I also knew she was born in 1926 to a large Catholic family and had come of age in a time when the script for “how to woman” was fixed and precise. That script had played out all around her as she watched sisters, cousins, and friends repeat the steps: meet a man, marry him, be open to children, bear them, and build your very self around your role as wife and mother.
There were few who deviated from the script—fewer still who threw it out.
I knew my grandmother would end up following the script to the T. She would meet and marry my grandfather, Gilberto “Beto” Moreno, and over the span of their 72-year marriage, would welcome eight children, 20 grandchildren, and 25 great-grandchildren.
With and alongside my Grandpa Beto, my Grandma Mague would build the most extraordinary life on decidedly ordinary things. My grandparents would generously and selflessly give to us, their posterity, all that had been foundational in building a truly beautiful life: love, sacrifice, commitment and, most of all, faith.
I knew all of this. And yet learning a new, tiny remnant of my grandmother’s story had a profound effect on me.
I realized that I get to live my dreams as a woman because of the era in which I was born. And I wouldn’t have gotten to live out my gifts without Mague’s sacrifice.
The new piece of the puzzle did not lessen the brilliance of the guideposts she so painstakingly had left behind, but instead gave me a deep sense of reverence for all the hidden things that make up a life story. All the twists and turns, the joys and sorrows—even the paths not taken.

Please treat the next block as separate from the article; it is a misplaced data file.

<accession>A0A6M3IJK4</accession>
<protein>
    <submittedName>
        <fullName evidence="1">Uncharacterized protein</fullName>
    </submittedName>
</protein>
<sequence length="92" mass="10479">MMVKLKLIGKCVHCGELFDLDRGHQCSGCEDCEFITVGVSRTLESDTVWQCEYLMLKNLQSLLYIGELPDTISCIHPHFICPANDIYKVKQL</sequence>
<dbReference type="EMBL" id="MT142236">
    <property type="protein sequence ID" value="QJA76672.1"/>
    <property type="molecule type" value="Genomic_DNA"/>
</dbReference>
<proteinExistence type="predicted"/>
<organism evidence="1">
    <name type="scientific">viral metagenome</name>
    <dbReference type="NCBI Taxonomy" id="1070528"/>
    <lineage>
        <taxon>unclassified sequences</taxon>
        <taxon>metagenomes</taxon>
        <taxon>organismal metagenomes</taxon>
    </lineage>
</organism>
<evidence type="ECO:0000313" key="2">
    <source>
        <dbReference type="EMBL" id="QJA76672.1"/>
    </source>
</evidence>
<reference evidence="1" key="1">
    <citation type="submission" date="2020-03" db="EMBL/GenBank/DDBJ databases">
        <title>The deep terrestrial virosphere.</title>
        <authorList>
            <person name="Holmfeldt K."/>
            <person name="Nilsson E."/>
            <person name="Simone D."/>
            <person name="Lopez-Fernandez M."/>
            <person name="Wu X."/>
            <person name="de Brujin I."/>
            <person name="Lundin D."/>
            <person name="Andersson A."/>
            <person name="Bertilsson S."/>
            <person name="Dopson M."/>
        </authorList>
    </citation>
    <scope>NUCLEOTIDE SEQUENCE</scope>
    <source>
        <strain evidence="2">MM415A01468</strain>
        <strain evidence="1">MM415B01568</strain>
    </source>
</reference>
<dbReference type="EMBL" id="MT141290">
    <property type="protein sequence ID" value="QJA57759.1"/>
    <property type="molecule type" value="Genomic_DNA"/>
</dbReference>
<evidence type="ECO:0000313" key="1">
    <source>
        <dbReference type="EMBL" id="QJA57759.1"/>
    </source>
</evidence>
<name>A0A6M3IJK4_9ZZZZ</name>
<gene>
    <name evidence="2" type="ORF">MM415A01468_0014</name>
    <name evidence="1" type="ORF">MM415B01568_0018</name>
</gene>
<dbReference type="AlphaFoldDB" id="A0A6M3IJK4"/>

The story enabled me to see beyond my grandmother’s life as a wife and mother, grandmother and great-grandmother, and helped me to see her as uniquely created by God—with gifts and talents and a unique story that weaves and bleeds into mine but also wholly and uniquely belongs to her.
Praise be to God for loving us into existence. Praise be to Him for all the known and all the hidden things that make our story our own.
Alissa Molina is a writer, publisher, speaker and founder of From Here Media, a non-profit organization whose mission is to encourage the love of God, Neighbor and Self through print, online and in-person offerings. While her formal studies include a degree from the University of Texas at Austin in Education, she credits her vocation as a wife and mother, her decade of work in youth ministry, and her community advocacy as vitally important places of spiritual formation. Alissa has presented at DCYC, Theology on Tap, The Parable Retreat, and the FemCatholic Summit and has been featured on the Katie McGrady Show.
This week’s sponsor is Brazos Press, publisher of Abuelita Faith by Kat Armas. In Abuelita Faith, Kat Armas, a Cuban American writer, combines personal storytelling with biblical reflection to tell the story of unnamed and overlooked theologians—mothers, grandmothers, sisters, and daughters—whose survival, resistance, and persistence teach us the true power of faith and love. Also available in Spanish!